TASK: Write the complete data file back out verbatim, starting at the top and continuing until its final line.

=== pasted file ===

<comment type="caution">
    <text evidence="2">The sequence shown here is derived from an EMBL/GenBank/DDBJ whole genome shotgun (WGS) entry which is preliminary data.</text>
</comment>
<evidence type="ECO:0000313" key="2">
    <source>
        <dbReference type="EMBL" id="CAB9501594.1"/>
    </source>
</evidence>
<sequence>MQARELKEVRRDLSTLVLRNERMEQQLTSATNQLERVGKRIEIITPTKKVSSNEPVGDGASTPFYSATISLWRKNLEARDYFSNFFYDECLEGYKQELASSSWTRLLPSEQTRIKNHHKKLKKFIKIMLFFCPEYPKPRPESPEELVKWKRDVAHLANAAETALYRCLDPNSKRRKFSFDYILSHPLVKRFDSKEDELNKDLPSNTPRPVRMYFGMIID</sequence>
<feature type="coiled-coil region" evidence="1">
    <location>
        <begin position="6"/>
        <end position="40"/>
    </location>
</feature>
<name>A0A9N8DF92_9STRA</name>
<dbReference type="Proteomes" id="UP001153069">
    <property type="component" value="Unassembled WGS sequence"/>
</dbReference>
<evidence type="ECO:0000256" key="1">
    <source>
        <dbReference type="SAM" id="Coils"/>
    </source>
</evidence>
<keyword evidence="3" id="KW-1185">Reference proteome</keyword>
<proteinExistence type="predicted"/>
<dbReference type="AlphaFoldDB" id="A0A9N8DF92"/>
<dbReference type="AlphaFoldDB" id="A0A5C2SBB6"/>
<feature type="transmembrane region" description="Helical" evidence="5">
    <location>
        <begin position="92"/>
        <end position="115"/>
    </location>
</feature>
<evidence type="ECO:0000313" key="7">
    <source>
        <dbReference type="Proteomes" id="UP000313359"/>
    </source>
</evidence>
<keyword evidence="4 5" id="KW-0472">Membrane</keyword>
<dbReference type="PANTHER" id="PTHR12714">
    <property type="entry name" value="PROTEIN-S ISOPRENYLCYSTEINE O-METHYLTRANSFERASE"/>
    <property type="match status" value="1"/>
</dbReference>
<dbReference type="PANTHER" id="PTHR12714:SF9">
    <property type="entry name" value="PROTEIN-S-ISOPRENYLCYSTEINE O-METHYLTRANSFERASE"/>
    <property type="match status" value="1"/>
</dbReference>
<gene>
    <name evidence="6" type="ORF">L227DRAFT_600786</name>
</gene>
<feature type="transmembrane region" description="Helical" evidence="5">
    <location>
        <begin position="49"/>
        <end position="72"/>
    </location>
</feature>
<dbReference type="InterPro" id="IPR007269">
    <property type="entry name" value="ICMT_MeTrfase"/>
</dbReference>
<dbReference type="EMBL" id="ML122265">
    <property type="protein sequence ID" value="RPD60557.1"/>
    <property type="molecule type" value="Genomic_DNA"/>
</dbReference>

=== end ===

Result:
<comment type="caution">
    <text evidence="2">The sequence shown here is derived from an EMBL/GenBank/DDBJ whole genome shotgun (WGS) entry which is preliminary data.</text>
</comment>
<evidence type="ECO:0000313" key="2">
    <source>
        <dbReference type="EMBL" id="CAB9501594.1"/>
    </source>
</evidence>
<sequence>MQARELKEVRRDLSTLVLRNERMEQQLTSATNQLERVGKRIEIITPTKKVSSNEPVGDGASTPFYSATISLWRKNLEARDYFSNFFYDECLEGYKQELASSSWTRLLPSEQTRIKNHHKKLKKFIKIMLFFCPEYPKPRPESPEELVKWKRDVAHLANAAETALYRCLDPNSKRRKFSFDYILSHPLVKRFDSKEDELNKDLPSNTPRPVRMYFGMIID</sequence>
<feature type="coiled-coil region" evidence="1">
    <location>
        <begin position="6"/>
        <end position="40"/>
    </location>
</feature>
<name>A0A9N8DF92_9STRA</name>
<dbReference type="Proteomes" id="UP001153069">
    <property type="component" value="Unassembled WGS sequence"/>
</dbReference>
<evidence type="ECO:0000256" key="1">
    <source>
        <dbReference type="SAM" id="Coils"/>
    </source>
</evidence>
<keyword evidence="3" id="KW-1185">Reference proteome</keyword>
<proteinExistence type="predicted"/>
<dbReference type="AlphaFoldDB" id="A0A9N8DF92"/>
<dbReference type="AlphaFoldDB" id="A0A5C2SBB6"/>
<feature type="transmembrane region" description="Helical" evidence="5">
    <location>
        <begin position="92"/>
        <end position="115"/>
    </location>
</feature>
<evidence type="ECO:0000313" key="7">
    <source>
        <dbReference type="Proteomes" id="UP000313359"/>
    </source>
</evidence>
<keyword evidence="4 5" id="KW-0472">Membrane</keyword>
<dbReference type="PANTHER" id="PTHR12714">
    <property type="entry name" value="PROTEIN-S ISOPRENYLCYSTEINE O-METHYLTRANSFERASE"/>
    <property type="match status" value="1"/>
</dbReference>
<dbReference type="PANTHER" id="PTHR12714:SF9">
    <property type="entry name" value="PROTEIN-S-ISOPRENYLCYSTEINE O-METHYLTRANSFERASE"/>
    <property type="match status" value="1"/>
</dbReference>
<gene>
    <name evidence="6" type="ORF">L227DRAFT_600786</name>
</gene>
<feature type="transmembrane region" description="Helical" evidence="5">
    <location>
        <begin position="49"/>
        <end position="72"/>
    </location>
</feature>
<dbReference type="InterPro" id="IPR007269">
    <property type="entry name" value="ICMT_MeTrfase"/>
</dbReference>
<dbReference type="EMBL" id="ML122265">
    <property type="protein sequence ID" value="RPD60557.1"/>
    <property type="molecule type" value="Genomic_DNA"/>
</dbReference>